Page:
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Clancy of the Overflow


One of my favorite Australian Poets is Andrew “Banjo” Paterson. Paterson was a well liked character who observed the Australian rural and city life with a keen eye and was able to describe in detail the life of those who lived in the bush – their sorrows and successes, their delights and their pains.

His colorful use of language was recognized early on in his career and he went on to write many hundreds of poems – some of which are considered iconic Australian poems.

Clancy of the Overflow is a typical observation of the lives that were lived by those in the bush and those in the cities. I think that this poem is just as current today as it was when Paterson penned it in 1889. I hope you enjoy it as much as I do.

CLANCY OF THE OVERFLOW



I had written him a letter which I had, for want of better
Knowledge, sent to where I met him down the Lachlan, years ago,
He was shearing when I knew him, so I sent the letter to him,
Just on spec, addressed as follows, “Clancy, of The Overflow”.

And an answer came directed in a writing unexpected,
(And I think the same was written with a thumb-nail dipped in tar)
’Twas his shearing mate who wrote it, and verbatim I will quote it:
“Clancy’s gone to Queensland droving, and we don’t know where he are.”

In my wild erratic fancy visions come to me of Clancy
Gone a-droving “down the Cooper” where the Western drovers go;
As the stock are slowly stringing, Clancy rides behind them singing,
For the drover’s life has pleasures that the townsfolk never know.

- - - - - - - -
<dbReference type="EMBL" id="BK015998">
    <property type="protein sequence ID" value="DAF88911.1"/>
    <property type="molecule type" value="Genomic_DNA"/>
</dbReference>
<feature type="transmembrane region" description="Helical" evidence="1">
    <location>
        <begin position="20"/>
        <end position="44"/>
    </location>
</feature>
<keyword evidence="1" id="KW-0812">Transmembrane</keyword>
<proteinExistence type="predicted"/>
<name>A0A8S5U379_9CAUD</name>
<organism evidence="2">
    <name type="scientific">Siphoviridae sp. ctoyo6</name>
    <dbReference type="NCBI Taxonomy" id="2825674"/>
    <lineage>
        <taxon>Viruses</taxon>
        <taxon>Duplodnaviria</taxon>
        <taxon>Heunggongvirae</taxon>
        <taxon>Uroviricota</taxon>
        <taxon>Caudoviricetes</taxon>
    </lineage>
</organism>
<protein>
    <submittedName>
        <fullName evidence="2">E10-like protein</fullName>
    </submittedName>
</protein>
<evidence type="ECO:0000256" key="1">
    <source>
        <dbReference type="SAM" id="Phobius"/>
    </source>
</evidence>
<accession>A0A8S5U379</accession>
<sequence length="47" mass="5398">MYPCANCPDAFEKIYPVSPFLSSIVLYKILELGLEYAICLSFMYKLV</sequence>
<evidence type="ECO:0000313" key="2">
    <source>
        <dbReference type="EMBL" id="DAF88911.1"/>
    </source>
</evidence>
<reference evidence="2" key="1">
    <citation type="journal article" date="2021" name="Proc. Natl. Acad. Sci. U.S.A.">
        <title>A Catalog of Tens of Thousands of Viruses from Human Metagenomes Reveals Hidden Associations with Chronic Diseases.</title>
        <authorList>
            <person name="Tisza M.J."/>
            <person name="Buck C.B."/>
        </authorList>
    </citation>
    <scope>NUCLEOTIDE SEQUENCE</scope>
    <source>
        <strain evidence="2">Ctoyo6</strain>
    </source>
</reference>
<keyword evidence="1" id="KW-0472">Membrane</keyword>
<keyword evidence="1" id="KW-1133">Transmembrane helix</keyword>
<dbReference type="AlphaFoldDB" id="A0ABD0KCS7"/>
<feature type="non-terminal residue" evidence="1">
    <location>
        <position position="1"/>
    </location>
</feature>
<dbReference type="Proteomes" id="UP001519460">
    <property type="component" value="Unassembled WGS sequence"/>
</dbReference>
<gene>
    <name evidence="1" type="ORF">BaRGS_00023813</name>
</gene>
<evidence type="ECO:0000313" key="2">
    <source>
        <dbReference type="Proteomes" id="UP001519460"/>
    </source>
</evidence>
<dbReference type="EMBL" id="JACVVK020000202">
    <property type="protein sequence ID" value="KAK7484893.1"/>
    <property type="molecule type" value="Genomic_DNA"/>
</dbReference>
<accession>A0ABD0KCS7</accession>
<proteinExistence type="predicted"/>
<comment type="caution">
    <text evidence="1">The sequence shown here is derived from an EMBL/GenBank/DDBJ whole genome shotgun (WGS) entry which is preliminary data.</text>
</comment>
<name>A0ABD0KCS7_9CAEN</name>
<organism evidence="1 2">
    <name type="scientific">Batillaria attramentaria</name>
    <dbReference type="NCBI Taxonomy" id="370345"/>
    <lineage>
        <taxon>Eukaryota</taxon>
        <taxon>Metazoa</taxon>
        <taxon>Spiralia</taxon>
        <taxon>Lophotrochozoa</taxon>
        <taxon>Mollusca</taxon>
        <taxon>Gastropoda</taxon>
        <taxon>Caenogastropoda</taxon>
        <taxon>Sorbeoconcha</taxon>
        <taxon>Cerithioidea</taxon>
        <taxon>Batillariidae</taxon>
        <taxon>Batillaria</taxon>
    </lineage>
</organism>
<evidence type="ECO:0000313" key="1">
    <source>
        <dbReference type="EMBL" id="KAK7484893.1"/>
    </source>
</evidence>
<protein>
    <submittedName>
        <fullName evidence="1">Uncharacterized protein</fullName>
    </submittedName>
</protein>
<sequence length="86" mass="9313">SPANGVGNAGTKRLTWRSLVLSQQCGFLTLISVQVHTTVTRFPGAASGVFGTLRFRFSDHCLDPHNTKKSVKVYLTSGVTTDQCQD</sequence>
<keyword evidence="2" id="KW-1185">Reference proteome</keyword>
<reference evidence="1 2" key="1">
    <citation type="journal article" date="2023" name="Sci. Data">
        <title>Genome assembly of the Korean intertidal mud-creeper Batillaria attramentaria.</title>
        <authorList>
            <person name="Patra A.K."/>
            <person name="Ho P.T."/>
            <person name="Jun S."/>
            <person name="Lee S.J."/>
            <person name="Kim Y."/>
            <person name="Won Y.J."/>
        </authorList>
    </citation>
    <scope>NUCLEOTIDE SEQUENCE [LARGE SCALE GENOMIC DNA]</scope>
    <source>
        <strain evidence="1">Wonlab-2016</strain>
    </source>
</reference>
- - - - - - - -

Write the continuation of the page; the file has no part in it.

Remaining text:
And the bush hath friends to meet him, and their kindly voices greet him
In the murmur of the breezes and the river on its bars,
And he sees the vision splendid of the sunlit plains extended,
And at night the wondrous glory of the everlasting stars.

I am sitting in my dingy little office, where a stingy
Ray of sunlight struggles feebly down between the houses tall,
And the fetid air and gritty of the dusty, dirty city
Through the open window floating, spreads its foulness over all.

And in place of lowing cattle, I can hear the fiendish rattle
Of the tramways and the buses making hurry down the street,
And the language uninviting of the gutter children fighting,
Comes fitfully and faintly through the ceaseless tramp of feet.

And the hurrying people daunt me, and their pallid faces haunt me
As they shoulder one another in their rush and nervous haste,
With their eager eyes and greedy, and their stunted forms and weedy,
For townsfolk have no time to grow, they have no time to waste.

And I somehow rather fancy that I’d like to change with Clancy,
Like to take a turn at droving where the seasons come and go,
While he faced the round eternal of the cash-book and the journal—
But I doubt he’d suit the office, Clancy, of The Overflow.

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